It may not be as sexy, but starting a new business which builds on an existing technology or business model is usually less risky than introducing that ultimate new disruptive technology. There are many levels of innovation that go beyond copying someone else’s idea, but stop short of pushing the leading edge (bleeding edge).
Many of the major business successes started this way. McDonalds did not really invent the fast food model — they simply improved on the cookie-cutter White Castle process. Before Wal-Mart made the low-cost high-volume business model famous, there was Ben Franklin and Two Guys who touted it way back following World War II.
The advantage of imitation, with innovation, is that it gives you a solid base for building experience. There is always time later for your next startup, using that disruptive technology of your dreams. Or you may decide that your dream was not really the great idea that you thought it was.
So do not be intimidated by the negative image that imitation currently has in the startup world. Certainly I am not recommending just one more Facebook, with a couple of features from Twitter, since social media has an unlimited potential for innovation. Risk level has always been directly correlated to the number of unknowns, so eliminating even one variable will improve your odds:
1. Eliminate one aspect of research and development. According to a classic Harvard Research study, first inventors spend at least a third more on their initial technology than later innovators. In addition, we all know that patent disclosure rules often facilitate legal reverse engineering, and innovation at this point is now much cheaper.
2. Capitalize on the lessons from early adopters and competitors. Smart startups save cost and time by capitalizing on the pivots of others before them. Market research can thus be based on real customers and a previously tested market. Studying and learning from the mistakes of others is the best way to reduce your own risks.
3. Attract investors who fear pioneers catching arrows. Banks have always been more likely to support the franchise model of cloning an existing business, while they avoid, like the plague, a new and untested technology. Most equity investors tend to avoid truly disruptive technology startups, since they take longer and more money to scale.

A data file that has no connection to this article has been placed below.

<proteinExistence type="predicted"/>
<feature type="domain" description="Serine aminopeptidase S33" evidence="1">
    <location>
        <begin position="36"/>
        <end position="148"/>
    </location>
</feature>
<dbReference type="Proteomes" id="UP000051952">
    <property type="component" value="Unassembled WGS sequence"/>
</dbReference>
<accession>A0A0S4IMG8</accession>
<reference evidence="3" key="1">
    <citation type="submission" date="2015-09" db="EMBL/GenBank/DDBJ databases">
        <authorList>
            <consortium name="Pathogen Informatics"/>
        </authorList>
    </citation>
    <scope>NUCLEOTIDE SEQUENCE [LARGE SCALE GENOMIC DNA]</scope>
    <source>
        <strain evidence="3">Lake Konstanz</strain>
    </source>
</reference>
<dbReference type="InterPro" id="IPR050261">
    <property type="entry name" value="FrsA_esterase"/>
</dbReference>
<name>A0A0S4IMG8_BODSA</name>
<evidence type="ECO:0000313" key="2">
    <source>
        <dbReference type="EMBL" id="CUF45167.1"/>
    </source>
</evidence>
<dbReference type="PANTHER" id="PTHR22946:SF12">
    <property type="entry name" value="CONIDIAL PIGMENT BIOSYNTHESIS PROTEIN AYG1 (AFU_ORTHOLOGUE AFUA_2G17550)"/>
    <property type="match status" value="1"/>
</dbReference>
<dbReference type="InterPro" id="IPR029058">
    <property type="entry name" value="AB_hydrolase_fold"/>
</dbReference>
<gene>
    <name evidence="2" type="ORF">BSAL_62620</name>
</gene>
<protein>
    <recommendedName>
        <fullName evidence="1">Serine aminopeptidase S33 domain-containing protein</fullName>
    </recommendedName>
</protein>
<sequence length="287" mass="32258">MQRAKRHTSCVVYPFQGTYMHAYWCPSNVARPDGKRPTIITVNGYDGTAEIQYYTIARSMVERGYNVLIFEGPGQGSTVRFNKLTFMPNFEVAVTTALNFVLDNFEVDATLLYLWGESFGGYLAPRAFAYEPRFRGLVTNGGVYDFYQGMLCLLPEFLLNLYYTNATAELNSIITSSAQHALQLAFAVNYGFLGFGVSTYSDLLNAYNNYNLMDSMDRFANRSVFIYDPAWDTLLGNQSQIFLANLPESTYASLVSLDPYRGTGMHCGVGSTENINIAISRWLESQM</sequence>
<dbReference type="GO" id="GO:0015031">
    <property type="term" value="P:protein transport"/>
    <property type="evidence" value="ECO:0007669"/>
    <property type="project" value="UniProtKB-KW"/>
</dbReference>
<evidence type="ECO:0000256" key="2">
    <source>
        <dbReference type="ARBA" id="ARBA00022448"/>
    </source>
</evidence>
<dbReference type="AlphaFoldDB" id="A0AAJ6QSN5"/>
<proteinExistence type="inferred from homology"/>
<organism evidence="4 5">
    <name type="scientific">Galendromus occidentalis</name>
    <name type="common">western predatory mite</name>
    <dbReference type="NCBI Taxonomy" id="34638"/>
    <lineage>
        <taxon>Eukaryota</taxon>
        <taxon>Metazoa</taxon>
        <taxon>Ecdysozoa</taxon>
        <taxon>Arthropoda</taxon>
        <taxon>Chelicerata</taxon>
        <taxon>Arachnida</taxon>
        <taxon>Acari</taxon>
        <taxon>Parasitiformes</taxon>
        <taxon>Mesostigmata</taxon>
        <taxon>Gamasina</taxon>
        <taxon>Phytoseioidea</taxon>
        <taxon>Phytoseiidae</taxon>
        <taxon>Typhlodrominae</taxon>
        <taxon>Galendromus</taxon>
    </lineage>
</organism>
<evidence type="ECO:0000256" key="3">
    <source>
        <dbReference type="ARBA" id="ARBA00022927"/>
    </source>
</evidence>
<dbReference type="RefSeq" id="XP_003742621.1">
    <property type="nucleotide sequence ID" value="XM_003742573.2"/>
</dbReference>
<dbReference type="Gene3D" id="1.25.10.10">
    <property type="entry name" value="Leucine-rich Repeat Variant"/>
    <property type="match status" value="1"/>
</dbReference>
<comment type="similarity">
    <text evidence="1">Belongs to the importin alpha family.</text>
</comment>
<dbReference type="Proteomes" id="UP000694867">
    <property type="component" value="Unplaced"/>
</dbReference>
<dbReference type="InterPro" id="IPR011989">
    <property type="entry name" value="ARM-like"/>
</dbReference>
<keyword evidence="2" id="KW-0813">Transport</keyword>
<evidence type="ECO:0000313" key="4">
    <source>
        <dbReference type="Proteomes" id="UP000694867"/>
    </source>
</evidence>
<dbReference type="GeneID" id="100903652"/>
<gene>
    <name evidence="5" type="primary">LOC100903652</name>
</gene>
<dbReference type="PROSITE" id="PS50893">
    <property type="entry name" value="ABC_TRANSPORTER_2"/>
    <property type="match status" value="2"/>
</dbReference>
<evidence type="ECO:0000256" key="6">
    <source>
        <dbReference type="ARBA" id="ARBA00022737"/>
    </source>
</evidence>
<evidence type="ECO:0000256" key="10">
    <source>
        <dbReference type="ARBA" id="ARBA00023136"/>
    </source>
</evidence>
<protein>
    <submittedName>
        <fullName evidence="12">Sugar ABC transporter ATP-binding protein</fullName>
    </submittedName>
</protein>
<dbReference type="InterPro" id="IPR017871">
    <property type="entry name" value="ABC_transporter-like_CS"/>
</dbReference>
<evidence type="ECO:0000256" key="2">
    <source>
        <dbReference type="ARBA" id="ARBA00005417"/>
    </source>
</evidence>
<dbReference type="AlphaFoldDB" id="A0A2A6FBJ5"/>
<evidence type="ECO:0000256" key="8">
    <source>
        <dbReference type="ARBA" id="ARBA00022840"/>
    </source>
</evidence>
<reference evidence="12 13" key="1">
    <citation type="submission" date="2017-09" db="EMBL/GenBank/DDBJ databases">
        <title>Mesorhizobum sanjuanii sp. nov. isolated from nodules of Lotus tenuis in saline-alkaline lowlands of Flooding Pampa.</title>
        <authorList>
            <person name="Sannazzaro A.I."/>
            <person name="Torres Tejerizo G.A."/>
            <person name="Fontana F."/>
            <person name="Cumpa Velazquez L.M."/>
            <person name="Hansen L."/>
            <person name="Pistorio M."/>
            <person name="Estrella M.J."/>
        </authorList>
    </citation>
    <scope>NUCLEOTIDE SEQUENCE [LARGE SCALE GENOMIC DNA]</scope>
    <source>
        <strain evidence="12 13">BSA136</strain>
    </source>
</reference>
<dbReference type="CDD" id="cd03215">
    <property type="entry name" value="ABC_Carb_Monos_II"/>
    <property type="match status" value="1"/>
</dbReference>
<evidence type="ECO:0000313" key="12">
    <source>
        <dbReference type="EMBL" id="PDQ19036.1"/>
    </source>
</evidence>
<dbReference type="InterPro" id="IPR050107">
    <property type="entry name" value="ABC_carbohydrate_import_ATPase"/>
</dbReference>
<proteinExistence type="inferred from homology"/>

4. Imitation with continuous innovation predictably drives progress. The auto industry and others have used this model for generations, so business processes and metrics for innovation are well documented. Disruptive technologies are random and their success is unpredictable. Good imitators, like McDonalds, often bypass the original innovator.
5. There is always a related market or new country. The world is now a small place, but startups usually do not have the resources to saturate all the related markets at once. Imitation with innovation is a great way to jump ahead of the curve. Especially if that new market is your home country, you will have the advantage.
But do not be fooled by thinking this approach is easier than rollout out a disruptive technology. In many ways, more effort and attention is required to make sure you know what works and what does not work in a given domain. Timing is critical, as well as focus on marketing and customer satisfaction. Competitors can move quickly, and there is no huge technology gap to protect you.
If this approach appeals to you, I recommend that you start by looking for successful businesses, rather than failing businesses, and focus on innovations you could offer to make the businesses even more successful. Innovations are often as simple as better delivery, more customization or better distribution. Who knows, your imitation with innovation may turn out to be the bigger than the disruptive technology of your dreams.
Image credit: CC by Brajeshwar Oinam